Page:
Boxing: The ever-popular men’s Boxing events are joined on the Olympic programme by women’s events for the first time. Boxing featured at the original Olympic Games in the 7th century BC, when opponents fought with strips of leather wrapped around their fists. The sport’s regulations were codified in 1867 as the Marquess of Queensberry Rules.
Field of play
The boxing ring is 6.1m x 6.1m inside the ropes, which are 1.32m high.
Boxing at Games
Since the first Olympic Boxing competition in St Louis 1904, many of the sport’s biggest names have come to prominence at the Games: Cassius Clay (later known as Muhammad Ali; 1960), George Foreman (1968) and Oscar de la Hoya (1992) have all won Olympic gold in the past.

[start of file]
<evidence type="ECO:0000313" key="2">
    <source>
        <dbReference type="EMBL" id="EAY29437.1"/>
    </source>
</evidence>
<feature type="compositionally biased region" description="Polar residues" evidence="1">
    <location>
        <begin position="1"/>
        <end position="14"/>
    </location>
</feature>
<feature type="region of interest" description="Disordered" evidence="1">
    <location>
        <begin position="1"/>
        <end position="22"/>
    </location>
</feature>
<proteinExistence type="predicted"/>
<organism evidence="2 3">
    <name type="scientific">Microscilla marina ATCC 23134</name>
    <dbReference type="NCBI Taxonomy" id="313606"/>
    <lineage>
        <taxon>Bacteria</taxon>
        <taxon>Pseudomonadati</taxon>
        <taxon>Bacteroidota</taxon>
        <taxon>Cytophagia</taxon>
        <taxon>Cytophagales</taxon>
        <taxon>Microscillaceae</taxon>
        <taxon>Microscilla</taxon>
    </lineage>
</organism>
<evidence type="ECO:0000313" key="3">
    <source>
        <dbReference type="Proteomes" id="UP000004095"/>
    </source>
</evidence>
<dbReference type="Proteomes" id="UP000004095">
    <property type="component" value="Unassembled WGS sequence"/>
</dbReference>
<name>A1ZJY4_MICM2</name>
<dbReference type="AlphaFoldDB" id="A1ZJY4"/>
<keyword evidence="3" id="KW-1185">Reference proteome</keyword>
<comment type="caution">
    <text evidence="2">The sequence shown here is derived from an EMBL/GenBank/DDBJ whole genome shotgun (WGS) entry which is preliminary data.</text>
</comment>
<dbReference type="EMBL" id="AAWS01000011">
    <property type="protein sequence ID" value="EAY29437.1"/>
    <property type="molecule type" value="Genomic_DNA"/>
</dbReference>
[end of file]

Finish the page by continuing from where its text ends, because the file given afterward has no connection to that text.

The Olympic Boxing competition will feature 10 men’s weight categories. Men’s bouts take place over three rounds of three minutes each; women’s bouts are four rounds of two minutes each. Boxers score points for every punch they land successfully on their opponent’s head or upper body. If a boxer is knocked to the ground and fails to get up within a count of 10 from the referee, the bout is over.
Both the men’s and women’s Boxing events are run in a single elimination format. The draws for the men’s weight categories contain either 16, 26 or 28 boxers, depending on the category. The women start with a draw of 16 or at the quarters stage. The winners of the semis in each category compete for the gold. The losers of the semis are awarded a bronze.
A referee is in the ring. The wellbeing of the boxer is the primary concern of the referee, who also ensures that all hits are legal, provides the count when a boxer is down, and has the power to stop the fight at any time. Five judges sit at the side of the Boxing ring. They watch the bout and individually award points for what they judge to be successful hits.